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Is tampering with court records by replacing an offending brief with a "new and improved" backdated brief considered a dirty trick? What if opposing counsel then files a new brief supported by the "new and improved" brief? Let me make that clear, over a month ago opposing counsel filed a memo in support of a motion. A month later opposing counsel had the clerk replace the month-old brief with a "new" brief that was backdated to appear as though it was filed the same day as the old brief. Repetitious? Yes. Many people say it can't be done. Say what they want, it was done in this case. Of course, no one would know except counsel inadvertently filed emails with his brief. The emails detail what was done. Want to look it up on PACER?

Angel Factor


Angel Factor: I've seen lots of lawyers file "new and improved" briefs, but these are usually in the form of "supplemental" briefs. The original brief stays in the file. Even if the new brief is almost identical--i.e., it's got the same title but is refiled in order to correct an error or something--the orginal brief stays in the file, in my experience.

angela moore

What proof is there that a factum was filed with the court? In terms of the court clerk's honesty?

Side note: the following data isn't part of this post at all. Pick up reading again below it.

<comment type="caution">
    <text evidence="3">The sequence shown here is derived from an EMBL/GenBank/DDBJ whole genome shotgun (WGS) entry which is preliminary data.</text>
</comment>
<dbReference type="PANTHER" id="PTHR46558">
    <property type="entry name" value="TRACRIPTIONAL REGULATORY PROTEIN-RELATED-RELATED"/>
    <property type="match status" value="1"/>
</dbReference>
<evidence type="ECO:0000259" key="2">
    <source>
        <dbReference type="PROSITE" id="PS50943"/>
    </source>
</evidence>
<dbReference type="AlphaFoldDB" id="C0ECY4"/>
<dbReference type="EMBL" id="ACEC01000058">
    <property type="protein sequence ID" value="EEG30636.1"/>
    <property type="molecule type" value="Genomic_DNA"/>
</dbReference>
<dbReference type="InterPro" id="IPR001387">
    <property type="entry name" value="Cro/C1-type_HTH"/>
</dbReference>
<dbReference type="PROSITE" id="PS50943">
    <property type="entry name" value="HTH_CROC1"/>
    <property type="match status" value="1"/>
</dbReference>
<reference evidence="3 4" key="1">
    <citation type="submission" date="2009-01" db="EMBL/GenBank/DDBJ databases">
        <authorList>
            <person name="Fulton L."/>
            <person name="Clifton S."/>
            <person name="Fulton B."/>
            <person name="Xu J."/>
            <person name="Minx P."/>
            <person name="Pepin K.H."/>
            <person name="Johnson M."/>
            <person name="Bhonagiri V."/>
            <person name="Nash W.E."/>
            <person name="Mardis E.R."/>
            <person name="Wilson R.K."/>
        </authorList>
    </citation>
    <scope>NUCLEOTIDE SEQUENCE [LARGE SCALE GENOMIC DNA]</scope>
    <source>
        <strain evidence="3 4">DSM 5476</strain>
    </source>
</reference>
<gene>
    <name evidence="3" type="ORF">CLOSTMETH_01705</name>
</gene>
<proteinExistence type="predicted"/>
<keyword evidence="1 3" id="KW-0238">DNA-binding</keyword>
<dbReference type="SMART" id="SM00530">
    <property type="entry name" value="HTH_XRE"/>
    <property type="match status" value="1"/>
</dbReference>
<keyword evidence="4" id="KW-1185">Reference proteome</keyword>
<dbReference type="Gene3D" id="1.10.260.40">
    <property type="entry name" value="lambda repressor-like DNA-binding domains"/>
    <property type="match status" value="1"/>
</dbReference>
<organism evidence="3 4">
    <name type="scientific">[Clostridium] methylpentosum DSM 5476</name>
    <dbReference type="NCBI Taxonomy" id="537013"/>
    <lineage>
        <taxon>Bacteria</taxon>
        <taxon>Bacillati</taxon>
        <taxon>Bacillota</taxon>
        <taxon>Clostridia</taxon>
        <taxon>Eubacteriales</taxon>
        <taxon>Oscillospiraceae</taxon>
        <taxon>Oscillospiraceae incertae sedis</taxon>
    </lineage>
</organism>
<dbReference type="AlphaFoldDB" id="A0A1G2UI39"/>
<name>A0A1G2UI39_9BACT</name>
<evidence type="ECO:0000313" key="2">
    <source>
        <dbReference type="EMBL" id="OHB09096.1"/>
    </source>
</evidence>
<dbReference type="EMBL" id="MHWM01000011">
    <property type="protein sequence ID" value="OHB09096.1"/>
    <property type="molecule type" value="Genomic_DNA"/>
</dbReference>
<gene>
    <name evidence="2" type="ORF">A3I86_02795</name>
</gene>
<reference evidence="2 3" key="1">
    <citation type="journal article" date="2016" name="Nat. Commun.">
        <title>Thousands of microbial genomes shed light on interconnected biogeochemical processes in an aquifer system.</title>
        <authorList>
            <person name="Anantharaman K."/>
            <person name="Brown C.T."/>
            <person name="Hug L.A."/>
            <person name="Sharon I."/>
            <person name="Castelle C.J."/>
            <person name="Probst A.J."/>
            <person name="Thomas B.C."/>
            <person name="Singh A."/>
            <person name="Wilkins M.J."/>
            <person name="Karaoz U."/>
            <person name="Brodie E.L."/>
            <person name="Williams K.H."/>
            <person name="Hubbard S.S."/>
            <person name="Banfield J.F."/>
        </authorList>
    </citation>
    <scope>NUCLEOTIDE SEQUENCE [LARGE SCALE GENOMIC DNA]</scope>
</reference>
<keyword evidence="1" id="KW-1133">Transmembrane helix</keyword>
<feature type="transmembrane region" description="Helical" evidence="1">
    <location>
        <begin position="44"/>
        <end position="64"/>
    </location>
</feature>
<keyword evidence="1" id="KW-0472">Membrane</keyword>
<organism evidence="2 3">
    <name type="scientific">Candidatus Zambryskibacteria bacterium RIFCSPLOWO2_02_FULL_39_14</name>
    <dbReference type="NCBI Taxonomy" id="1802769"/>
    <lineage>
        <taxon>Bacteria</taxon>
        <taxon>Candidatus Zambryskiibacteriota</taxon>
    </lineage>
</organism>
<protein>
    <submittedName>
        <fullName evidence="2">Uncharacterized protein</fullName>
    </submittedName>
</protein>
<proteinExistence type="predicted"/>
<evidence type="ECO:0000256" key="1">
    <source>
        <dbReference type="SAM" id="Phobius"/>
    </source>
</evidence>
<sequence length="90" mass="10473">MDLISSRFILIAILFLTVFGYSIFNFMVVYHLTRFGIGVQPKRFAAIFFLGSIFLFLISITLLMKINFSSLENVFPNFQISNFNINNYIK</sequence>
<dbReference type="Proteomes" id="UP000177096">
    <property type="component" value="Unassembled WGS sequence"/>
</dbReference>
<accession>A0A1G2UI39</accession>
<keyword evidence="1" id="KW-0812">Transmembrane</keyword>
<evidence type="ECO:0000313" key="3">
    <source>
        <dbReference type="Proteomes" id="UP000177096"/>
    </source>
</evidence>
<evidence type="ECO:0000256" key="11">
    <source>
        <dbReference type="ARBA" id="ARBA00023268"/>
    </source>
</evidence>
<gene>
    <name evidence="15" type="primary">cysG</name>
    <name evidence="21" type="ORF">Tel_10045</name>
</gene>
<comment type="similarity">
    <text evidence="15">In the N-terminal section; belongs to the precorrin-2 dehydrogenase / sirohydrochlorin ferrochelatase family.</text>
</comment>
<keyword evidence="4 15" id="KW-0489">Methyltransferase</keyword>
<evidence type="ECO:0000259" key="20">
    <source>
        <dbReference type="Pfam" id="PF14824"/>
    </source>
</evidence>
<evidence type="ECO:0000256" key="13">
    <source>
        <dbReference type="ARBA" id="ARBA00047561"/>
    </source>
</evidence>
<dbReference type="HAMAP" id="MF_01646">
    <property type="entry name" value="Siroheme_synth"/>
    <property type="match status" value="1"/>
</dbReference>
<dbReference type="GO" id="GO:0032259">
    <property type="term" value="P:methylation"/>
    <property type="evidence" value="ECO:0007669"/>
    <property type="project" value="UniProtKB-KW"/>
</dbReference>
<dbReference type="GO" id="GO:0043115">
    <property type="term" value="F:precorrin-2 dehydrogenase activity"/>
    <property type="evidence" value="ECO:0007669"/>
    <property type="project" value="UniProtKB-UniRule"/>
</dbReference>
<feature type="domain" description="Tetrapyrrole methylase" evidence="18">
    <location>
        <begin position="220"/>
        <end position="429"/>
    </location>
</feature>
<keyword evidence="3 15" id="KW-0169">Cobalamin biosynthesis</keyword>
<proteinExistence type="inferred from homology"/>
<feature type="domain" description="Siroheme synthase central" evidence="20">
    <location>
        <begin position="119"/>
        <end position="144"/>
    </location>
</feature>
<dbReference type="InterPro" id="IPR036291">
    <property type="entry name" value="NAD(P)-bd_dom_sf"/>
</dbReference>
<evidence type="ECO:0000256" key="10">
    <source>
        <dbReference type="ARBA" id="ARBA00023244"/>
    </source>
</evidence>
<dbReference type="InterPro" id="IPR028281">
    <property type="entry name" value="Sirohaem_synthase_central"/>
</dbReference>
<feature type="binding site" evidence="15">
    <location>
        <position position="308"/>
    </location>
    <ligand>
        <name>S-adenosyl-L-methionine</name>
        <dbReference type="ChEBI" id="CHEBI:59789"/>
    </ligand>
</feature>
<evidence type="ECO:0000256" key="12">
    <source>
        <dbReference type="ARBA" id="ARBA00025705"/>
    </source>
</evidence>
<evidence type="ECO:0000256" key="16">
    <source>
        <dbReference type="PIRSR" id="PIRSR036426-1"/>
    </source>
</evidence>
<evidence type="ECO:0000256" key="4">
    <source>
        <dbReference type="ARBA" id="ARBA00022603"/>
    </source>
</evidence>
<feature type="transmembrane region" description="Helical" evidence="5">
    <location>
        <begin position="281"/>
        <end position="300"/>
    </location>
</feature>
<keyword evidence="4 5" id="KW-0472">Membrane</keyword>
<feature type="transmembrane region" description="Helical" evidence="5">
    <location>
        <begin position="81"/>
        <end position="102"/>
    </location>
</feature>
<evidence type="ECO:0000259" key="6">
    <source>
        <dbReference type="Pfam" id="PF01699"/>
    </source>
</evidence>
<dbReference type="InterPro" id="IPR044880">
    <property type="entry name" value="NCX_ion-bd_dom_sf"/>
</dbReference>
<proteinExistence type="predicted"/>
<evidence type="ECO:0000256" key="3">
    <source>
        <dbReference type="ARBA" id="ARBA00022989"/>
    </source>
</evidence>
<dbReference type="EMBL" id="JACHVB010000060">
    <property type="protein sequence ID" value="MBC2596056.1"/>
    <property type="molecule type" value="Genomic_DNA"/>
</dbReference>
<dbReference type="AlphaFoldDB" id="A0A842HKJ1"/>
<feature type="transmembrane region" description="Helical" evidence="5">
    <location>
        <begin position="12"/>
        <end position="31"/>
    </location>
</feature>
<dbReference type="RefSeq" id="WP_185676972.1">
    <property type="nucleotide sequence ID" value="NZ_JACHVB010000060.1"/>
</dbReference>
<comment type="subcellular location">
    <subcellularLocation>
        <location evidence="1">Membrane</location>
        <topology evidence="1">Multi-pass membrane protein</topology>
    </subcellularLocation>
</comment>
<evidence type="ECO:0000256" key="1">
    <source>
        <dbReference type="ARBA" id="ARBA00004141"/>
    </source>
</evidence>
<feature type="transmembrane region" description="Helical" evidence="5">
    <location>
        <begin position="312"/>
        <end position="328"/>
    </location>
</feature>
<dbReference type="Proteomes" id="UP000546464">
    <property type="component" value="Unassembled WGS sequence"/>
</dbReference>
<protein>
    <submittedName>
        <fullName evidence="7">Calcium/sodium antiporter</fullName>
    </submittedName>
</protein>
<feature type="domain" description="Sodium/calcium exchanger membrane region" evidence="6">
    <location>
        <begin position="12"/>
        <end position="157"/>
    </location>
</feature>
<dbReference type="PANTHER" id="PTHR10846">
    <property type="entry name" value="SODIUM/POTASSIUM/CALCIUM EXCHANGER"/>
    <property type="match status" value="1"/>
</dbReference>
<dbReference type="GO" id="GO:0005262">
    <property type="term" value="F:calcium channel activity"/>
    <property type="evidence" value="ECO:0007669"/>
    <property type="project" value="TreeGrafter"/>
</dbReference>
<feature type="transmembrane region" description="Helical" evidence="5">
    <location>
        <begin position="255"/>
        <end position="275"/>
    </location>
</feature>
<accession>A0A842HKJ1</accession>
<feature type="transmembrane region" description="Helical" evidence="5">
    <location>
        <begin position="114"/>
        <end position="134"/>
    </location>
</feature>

Question: in a case against a lawyer, the lawyer specifically requested that he be allowed to withdraw his documents from the file, presumably to protect the privacy of the people whose names were contained therein. the judge agreed. However, thereafter other documents by opposing counsel were presented, which happened to also contain the names of the parties whom the lawyer was trying to protect. The attorney did NOT request to have these documents omitted from the file -- yet coincidentally, ALL documents that contained the names/personal information of the attorney's friends have been removed. I assume it was the attorney himself who did this, or perhaps his counsel.

What are the rules that apply to tampering of court files, and whom should be contacted -- the disciplinary commission?

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